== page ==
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   1998| July-September  | Volume 46 | Issue 3  
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Early re-establishment of blood aqueous barrier after phacoemulsification
AK Gautam, R Nath, D Kumar, S Saxena
July-September 1998, 46(3):173-174
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Idiopathic central serous chorioretinopathy
D Hussain, JD Gass
July-September 1998, 46(3):131-137
Idiopathic central serous chorioretinopathy (ICSC) is usually seen in young males with Type A personality. Clinical evaluation of the macula with fundoscopy and biomicroscopy, coupled with fluorescein angiography establishes the diagnosis. Indocyanine green angiographic studies have reinformed that the basic pathology lies in choriocapillaries and retinal pigment epithelium. Most of the ICSC resolve completely in four months, and some of them could resolve early with direct photocoagulation of the leaking site. Oral steroids have no role, and could even cause an adverse reaction.
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Computers in ophthalmology practice
B Rajeev
July-September 1998, 46(3):163-168
Computers are already in widespread use in medical practice throughout the world and their utility and popularity is increasing day by day. While future generations of medical professionals will be computer literate with a corresponding increase in use of computers in medical practice, the current generation finds itself in a dilemma of how best to adapt to the fast-evolving world of information technology. In addition to practice management, information technology has already had a substantial impact on diagnostic medicine, especially in imaging techniques and maintenance of medical records. This information technology is now poised to make a big impact on the way we deliver medical care in India. Ophthalmology is no exception to this, but at present very few practices are either fully or partially computerized. This article provides a practical account of the uses and advantages of computers in ophthalmic practice, as well as a step-by-step approach to the optimal utilization of available computer technology.
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Economic burden of blindness in India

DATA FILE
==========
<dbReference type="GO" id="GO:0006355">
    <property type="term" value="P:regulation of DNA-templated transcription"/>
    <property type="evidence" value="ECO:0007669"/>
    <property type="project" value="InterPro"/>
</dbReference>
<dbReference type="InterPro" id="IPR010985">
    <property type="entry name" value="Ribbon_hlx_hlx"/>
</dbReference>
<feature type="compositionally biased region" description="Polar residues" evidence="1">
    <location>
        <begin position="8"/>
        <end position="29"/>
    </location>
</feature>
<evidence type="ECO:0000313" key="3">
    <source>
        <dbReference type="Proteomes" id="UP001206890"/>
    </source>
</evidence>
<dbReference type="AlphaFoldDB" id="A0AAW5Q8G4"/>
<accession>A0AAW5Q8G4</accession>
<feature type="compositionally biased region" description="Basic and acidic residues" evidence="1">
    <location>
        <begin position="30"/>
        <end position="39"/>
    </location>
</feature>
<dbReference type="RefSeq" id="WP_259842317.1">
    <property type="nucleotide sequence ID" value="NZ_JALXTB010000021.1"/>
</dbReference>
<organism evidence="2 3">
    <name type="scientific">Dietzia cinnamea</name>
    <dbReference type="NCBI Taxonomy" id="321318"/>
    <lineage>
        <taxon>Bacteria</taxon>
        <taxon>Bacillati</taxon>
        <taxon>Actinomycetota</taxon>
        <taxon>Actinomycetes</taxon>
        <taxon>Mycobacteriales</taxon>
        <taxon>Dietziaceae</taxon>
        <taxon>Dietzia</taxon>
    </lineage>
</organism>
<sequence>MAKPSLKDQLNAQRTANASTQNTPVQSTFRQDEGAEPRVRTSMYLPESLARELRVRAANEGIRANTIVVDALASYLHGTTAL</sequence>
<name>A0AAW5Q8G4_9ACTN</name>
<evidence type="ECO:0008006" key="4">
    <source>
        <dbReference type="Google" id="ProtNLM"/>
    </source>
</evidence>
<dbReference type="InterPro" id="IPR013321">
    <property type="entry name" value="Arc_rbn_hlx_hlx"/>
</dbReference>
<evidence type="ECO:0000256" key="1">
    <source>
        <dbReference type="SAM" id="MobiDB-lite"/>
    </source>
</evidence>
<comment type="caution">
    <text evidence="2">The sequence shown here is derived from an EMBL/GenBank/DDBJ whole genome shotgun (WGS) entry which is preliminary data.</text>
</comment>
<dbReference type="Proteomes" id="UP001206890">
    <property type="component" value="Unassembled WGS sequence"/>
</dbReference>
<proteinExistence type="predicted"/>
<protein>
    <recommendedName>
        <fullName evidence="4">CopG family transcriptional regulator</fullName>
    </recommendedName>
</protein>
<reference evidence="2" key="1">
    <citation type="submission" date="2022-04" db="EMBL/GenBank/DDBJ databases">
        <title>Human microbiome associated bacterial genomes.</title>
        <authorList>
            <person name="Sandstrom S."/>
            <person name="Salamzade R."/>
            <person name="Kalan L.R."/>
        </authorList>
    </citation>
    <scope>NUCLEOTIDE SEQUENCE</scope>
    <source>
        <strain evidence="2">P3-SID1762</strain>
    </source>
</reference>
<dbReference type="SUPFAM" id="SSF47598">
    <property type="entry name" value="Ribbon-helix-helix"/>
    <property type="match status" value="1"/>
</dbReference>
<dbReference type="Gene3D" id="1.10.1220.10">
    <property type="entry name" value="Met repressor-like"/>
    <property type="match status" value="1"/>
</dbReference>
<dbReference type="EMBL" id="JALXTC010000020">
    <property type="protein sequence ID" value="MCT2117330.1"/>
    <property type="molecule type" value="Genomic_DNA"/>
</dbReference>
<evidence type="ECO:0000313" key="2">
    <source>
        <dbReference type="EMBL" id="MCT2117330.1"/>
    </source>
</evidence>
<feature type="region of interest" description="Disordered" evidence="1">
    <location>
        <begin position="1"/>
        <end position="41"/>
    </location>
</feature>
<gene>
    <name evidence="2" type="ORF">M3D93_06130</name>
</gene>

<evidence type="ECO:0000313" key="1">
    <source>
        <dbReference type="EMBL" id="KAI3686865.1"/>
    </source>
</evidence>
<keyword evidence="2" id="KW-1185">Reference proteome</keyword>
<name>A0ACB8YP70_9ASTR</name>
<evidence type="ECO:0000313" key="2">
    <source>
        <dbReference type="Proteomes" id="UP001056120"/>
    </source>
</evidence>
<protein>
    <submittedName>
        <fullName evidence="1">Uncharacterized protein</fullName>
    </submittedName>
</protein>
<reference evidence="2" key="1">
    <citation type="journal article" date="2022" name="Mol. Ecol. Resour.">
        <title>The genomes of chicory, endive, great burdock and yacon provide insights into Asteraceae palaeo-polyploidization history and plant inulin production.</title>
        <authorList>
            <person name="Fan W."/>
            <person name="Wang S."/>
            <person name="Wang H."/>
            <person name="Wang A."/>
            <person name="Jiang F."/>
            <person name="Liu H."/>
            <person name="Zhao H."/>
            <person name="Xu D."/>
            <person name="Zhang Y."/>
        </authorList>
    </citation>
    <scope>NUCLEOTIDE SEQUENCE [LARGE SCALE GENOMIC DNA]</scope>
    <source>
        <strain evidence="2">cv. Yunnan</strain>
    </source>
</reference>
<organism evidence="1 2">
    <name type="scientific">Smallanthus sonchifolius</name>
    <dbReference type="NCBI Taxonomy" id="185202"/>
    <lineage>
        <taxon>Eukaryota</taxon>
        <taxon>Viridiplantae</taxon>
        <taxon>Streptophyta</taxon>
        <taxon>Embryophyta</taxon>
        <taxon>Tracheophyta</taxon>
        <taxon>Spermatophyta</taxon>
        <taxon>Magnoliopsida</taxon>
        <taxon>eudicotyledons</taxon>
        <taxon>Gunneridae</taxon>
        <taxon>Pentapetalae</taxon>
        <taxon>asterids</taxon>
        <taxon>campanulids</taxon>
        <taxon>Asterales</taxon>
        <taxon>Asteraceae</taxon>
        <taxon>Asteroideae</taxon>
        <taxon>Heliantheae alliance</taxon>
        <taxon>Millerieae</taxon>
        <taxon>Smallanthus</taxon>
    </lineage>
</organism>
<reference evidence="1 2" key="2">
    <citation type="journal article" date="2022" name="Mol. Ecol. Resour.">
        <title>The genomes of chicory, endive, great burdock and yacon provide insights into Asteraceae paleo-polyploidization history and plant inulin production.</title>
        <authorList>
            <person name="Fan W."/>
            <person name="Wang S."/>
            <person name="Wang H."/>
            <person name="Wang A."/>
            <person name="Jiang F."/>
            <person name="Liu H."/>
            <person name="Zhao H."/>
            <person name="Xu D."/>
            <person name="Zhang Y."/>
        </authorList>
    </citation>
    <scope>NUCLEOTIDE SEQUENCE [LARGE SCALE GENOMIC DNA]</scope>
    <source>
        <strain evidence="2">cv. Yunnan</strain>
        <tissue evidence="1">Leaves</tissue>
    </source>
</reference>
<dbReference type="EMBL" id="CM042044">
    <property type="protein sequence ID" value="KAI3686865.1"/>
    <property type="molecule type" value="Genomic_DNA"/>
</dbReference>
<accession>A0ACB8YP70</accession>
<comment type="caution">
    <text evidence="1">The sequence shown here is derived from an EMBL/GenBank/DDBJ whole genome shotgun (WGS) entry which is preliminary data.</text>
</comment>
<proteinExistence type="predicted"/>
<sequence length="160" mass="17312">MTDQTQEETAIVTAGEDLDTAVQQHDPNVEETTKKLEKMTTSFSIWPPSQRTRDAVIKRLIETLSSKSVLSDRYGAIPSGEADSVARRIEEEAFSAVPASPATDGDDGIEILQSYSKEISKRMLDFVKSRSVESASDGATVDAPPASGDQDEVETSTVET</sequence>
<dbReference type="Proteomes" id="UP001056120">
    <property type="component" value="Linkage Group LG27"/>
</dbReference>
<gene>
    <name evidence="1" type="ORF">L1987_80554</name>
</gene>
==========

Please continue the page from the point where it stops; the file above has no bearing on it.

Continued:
BR Shamanna, L Dandona, GN Rao
July-September 1998, 46(3):169-172
Economic analysis is one way to determine the allocation of scarce resources for health-care programs. The initial step in this process is to estimate in economic terms the burden of diseases and the benefit from interventions for prevention and treatment of these diseases. In this paper, the direct and indirect economic loss due to blindness in India is calculated on the basis of certain assumptions. The cost of treating cataract blindness in India is estimated at current prices. The economic burden of blindness in India for the year 1997 based on our assumptions is Rs. 159 billion (US$ 4.4 billion), and the cumulative loss over lifetime of the blind is Rs. 2,787 billion (US$ 77.4 billion). Childhood blindness accounts for 28.7% of this lifetime loss. The cost of treating all cases of cataract blindness in India is Rs. 5.3 billion (US$ 0.15 billion). Similar estimates for causes of blindness other than cataract have to be made in order to develop a comprehensive approach to deal with blindness in India.
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Efficacy of paraformaldehyde tablets in sterilization of polyvinyl-chloride tubing
S Sharma
July-September 1998, 46(3):174-175
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Management of phacolytic glaucoma : Experience of 135 cases
A Braganza, R Thomas, T George, A Mermoud
July-September 1998, 46(3):139-143
We retrospectively analyzed 135 eyes with phacolytic glaucoma. A trabeculectomy was added to standard cataract surgery if symptoms endured for more than seven days, or if preoperative control of intraocular pressure (IOP) with maximal medical treatment was inadequate. In the early postoperative period, IOP was significantly lower in the combined surgery group (89 eyes) compared to the cataract surgery group (46 eyes) (p < 0.001). At 6 months there was no difference in IOP or visual acuity between the two groups. There were no serious complications related to trabeculectomy. It is reasonable to conclude that in eyes with a long duration of phacolytic glaucoma, addition of a trabeculectomy to cataract surgery is safe, prevents postoperative rise in intraocular pressure and decreases the need for systemic hypotensive medications. A randomized trial is on to further address this question.
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Causes of corneal graft failure in India
L Dandona, TJ Naduvilath, M Janarthanan, GN Rao
July-September 1998, 46(3):149-152